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Aer Lingus Heathrow ceasefire


An Aer Lingus plane battles the strong wind when landing at Heathrow Airport, London

An Aer Lingus plane battles the strong wind when landing at Heathrow Airport, London


An Aer Lingus plane battles the strong wind when landing at Heathrow Airport, London

Aer Lingus has called a ceasefire with the European Commission in a legal battle regarding the awarding of take-off and landing slots at Heathrow Airport.

Next month, the European Court of Justice was due to hear a case that was being taken by the airline against the Commission.

Aer Lingus initiated the action in 2013 following a 2012 decision by the European Commission to award Virgin Atlantic coveted Heathrow slots that British Airways owner IAG was being forced to divest as part of conditions attached to its takeover of BMI, formerly known as British Midland. The slots had to be awarded to an airline unconnected with IAG.

But with Aer Lingus now a subject of a €1.4bn takeover offer from IAG, the legal action against the Commission has effectively been suspended.

IAG bought BMI from Lufthansa. The European Commission said that IAG would have to yield 12 pairs of slots at Heathrow as one of the conditions for being allowed buy BMI.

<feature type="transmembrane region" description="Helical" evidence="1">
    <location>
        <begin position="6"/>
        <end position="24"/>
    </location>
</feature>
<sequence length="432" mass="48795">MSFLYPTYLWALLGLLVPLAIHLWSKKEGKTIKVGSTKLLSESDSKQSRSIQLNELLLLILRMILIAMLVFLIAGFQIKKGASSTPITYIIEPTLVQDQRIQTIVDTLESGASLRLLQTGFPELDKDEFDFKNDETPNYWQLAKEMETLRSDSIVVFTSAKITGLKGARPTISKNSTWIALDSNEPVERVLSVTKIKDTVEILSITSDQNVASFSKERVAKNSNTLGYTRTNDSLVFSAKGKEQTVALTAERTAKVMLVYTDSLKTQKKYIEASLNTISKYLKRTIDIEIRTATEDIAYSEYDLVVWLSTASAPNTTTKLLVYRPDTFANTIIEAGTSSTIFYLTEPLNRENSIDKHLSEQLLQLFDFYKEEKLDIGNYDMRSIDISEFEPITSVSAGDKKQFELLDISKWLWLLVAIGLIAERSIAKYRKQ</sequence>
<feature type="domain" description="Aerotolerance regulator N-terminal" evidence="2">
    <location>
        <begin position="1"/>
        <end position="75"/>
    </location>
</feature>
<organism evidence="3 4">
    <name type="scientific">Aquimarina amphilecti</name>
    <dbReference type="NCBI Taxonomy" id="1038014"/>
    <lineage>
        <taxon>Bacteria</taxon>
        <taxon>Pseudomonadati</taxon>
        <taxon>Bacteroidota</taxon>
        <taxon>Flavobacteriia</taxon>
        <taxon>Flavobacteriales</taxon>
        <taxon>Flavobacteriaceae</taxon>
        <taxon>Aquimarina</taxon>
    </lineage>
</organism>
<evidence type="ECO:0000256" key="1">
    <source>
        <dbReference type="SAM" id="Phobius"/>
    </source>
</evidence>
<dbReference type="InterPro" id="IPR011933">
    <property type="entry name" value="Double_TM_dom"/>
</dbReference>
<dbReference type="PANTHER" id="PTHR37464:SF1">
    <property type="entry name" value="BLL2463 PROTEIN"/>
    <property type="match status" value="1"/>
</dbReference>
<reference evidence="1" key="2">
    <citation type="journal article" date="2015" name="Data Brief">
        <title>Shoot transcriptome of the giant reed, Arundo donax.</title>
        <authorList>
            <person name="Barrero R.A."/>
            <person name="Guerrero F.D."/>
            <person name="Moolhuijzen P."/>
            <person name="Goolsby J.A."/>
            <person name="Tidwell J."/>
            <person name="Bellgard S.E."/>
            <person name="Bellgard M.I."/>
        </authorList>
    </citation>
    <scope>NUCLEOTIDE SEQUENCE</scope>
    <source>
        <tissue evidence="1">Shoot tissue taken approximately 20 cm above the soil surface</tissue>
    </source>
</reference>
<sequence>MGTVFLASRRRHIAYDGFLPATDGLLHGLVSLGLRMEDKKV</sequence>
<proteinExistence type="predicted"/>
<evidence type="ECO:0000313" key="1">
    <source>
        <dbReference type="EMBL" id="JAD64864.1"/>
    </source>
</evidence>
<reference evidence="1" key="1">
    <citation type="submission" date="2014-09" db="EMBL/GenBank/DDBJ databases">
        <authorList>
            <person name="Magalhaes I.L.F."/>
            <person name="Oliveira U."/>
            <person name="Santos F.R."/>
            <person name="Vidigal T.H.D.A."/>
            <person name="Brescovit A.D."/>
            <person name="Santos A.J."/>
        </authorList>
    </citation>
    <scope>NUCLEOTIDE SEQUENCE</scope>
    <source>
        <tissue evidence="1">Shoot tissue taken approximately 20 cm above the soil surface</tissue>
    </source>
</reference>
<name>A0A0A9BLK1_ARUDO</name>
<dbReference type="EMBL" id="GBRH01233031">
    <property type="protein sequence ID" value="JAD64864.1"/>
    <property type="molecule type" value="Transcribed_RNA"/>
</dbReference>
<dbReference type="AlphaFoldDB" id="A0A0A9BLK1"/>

Aer Lingus was interested in acquiring some of those slots but Virgin succeeded securing all of them following a European Commission decision. Virgin had argued that all the slots needed to be handed over to one operator so a credible challenge could be mounted against British Airways.

Seven of the slot pairs had to be used to fly between Heathrow and Edinburgh or Aberdeen. Five had to be used between Heathrow and Nice, Cairo, Riyadh, Moscow, Edinburgh and, or, Aberdeen.

Aer Lingus had been interested in the slots that would have been used to fly between Heathrow and Edinburgh.

It launched a court case against the decision in 2013. It has argued that the Heathrow-Edinburgh slots being reallocated were only meant to be used to connect passengers to third-party carriers, while Virgin was connecting them to its own flights.

Aer Lingus has also claimed that the European Commission failed to take account of advice from a monitoring trustee in relation to four main issues, including what the airline says were Aer Lingus’ advantages in respect of operating costs and interlining.

Ironically, despite losing out, Aer Lingus signed a so-called wet-lease agreement with Virgin Atlantic, operating Virgin's ‘Little Red’ domestic UK service in return for a fixed fee. Last year, Virgin announced that it's scrapping Little Red.

Online Editors